I guess like everyone else, I can have good days, but I also have some pretty crappy days !! You know,.... those days when getting out of bed, is almost impossible, and you really have to force and motivate yourself !


I find that I have to remain as focused as I possibly can. For an example, when I take my meds ( am or pm dose) out of the pill box, I better take them at that time. If I set them down for one split second, that is enough time for me to be distracted, and possibly forget about taking them. That happened to me just the other night, when I set my 8:00PM dose( viramune and viread) on the kitchen table, and forgot to take them.  I realised it much  later on at work, at about 5:00 in the morning !! My partner  also reminds me on occasion, as to whether or not I have taken my meds.

Besides cholesterol and triglycerides, my biggest concern is not to develop ( at this point) any resistance issues. But yes, it is a challenge, I can't even imagine the challenge, of those that have been taking pills 10,15 20 plus years. I am just thankful I have the pills to take in the first place, and the insurance that covers it. When I am unable to work anymore another chapter will open up, along with new concerns.

I have been on virtually the same regimen, since I started on meds. I am on Viramune ,Viread, and Epzicom. So, I haven't at this point been through any major changes , as far as the meds are concerned. I am sure the day will come somewhere down the road..



I see in your other post, that you have a home in St. Petersburg. Ed and I live up towards Palm Harbor. We are both permanent residents here.. Ed's Been here since 1977, I move here in 1980, where I met him, in July of 1980 Been together ever since. Ed is negative. The relationship had some very tough times, but everything is going well !! We're both 56 years of age.

It's good to hear from you !...

Take care of yourself------Ray

Current Meds ; Viramune, Epzicom, 40mg of simvastatin, 12.5mg of Hydrochlorothiazide.
Metoprolol tartrate 25mg



http://forums.poz.com/index.php?topic=40802.0

http://forums.poz.com/index.php?topic=45159.0

http://forums.poz.com/index.php?topic=39722.msg495621;topicseen#msg495621

http://forums.poz.com/index.php?topic=46806.0

http://forums.poz.com/index.php?topic=39414.msg491701#msg491701


 In October of 2003, My t-cell count was 16, Viral load was over 500,000, Percentage at that time was 5%. I started my first  HAART regimen  on October 24th,03.

 As of 8/2514,  t-cells are at 402, Viral load <40

 Current % is at 11%

  
 62 years young.

Offline hottop101

  • Member
  • Posts: 14
Re: Long term survivor !
« Reply #5 on: February 09, 2008, 09:51:45 PM »
Thanks to all for your replies. 

Mark, let me try to fill in the gaps for you.

I tested positive in 1985, have been "aids defined" since 1996, and have been on several drug combinations since starting meds in 1996.  My CD4's since 1996 have never been higher then 300, and my VL's have been undetectable to as high as 98,000.  I have a very good working relationship with my ID doc, and a very supportive life partner (22 years and counting).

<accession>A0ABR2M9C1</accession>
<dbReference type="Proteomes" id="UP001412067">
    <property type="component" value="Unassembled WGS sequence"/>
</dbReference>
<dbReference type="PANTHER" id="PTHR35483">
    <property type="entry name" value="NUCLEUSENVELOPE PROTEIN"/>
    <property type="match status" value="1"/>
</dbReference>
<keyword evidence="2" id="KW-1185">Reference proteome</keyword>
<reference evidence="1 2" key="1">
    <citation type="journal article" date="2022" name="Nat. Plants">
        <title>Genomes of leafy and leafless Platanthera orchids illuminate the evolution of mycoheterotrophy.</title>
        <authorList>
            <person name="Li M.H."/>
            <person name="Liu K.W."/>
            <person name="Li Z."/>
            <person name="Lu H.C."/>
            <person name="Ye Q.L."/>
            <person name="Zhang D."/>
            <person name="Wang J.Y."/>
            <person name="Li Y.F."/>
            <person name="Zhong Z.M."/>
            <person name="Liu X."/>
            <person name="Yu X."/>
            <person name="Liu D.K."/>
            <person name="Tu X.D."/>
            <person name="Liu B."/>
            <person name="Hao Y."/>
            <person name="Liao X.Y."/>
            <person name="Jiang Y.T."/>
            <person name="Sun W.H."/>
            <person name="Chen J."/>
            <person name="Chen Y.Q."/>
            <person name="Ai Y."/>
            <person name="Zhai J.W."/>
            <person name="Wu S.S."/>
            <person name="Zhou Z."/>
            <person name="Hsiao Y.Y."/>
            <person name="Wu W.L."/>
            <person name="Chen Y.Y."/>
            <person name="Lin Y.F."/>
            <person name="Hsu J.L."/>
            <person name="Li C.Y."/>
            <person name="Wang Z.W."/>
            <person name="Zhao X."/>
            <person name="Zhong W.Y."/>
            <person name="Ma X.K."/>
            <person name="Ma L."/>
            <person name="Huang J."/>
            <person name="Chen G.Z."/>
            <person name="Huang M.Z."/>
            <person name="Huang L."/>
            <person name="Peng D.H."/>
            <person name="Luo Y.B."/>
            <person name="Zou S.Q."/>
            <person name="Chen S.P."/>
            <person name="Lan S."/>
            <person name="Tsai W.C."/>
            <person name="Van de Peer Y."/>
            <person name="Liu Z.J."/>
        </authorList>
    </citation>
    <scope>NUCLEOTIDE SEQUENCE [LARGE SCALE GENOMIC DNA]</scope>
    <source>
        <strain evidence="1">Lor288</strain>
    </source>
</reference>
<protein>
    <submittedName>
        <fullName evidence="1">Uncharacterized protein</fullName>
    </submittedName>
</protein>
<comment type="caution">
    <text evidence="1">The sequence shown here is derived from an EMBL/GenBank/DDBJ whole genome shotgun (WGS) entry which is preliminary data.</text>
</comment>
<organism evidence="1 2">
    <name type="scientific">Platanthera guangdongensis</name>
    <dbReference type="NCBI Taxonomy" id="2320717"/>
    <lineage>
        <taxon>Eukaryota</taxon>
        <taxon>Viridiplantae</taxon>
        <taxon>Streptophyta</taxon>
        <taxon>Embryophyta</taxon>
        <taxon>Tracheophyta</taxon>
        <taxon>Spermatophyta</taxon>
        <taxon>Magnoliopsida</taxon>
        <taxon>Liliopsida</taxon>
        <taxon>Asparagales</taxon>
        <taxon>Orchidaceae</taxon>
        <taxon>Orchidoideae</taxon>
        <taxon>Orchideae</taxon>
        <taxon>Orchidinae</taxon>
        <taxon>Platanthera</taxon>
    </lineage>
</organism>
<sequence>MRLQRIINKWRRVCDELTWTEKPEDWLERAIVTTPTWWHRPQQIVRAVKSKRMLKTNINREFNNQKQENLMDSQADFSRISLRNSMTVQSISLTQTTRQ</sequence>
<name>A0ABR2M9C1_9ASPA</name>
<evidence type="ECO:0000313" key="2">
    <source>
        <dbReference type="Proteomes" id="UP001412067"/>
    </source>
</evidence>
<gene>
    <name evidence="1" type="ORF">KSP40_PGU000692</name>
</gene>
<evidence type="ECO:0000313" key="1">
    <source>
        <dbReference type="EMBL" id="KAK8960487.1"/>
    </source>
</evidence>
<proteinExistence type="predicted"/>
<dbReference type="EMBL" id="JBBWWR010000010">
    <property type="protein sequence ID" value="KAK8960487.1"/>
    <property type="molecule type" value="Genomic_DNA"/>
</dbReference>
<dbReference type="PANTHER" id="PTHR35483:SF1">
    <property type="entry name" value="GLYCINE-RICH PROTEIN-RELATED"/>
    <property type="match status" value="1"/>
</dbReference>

My problem has always been with side effects.  I am one of those fortunate souls who gets just about all the listed ones, with GI being the worse.  When Norvir first came out, I tried getting use to living in the bathroom for 6 months. We tried everything to help with the GI problems, even pot, to no avail.  So we stopped the Norvir.

Since then, what I have usually done, sometimes with doc approval sometimes without, is to try to alleviate this side effect by adjusting the combination, sometimes eliminating just 1 of the meds.  I have also gone on "holidays",  again some with doc approval some without.  No drastic outcome from the holidays (cd4 and vl wise), but I felt almost "normal" while on them.

That brings us to what is going on now.  My last blood work, 3 weeks ago, was CD4 120 (11%), VL 58,000.  My doc and I came up with a combination we though I could live with.  Kaletra, Trizivir and Isentriss (just FDA approved last Nov).  I started on this combination and right away I had the debilitating GI problems.  We had forgotten that Kaletra has Norvir in it, tho in a smaller dose.  So...I stopped the Kaletra, and almost immediately the GI symptoms improved.  My plan right now is to stay on just the Trizivir and Isentriss till my next blood work in 4 weeks.  Depending on those results, if my CD4 increases and VL decreases, I will most likely stay on just the Trizivir and Isentriss.  My query right now is whether to tell my doc I'm doing this when I see him after the blood work.  Most likely I will.

Mark, I know this may not be the best of approaches, but after 23 years of living with HIV, if by doing this improves my "quality" of life...Most likely I will continue doing it.  I understand your resistance concern, but I already have slight resistance to several avail drugs.  So until the day arrives where I have no option but to put up with being confined to home, I will most likely continue.  I am not bitter or angry, what i have been doing just seems to work for me.

I hope this fills in those gaps, and I welcome any response you may have.

BIG HUG,
Richard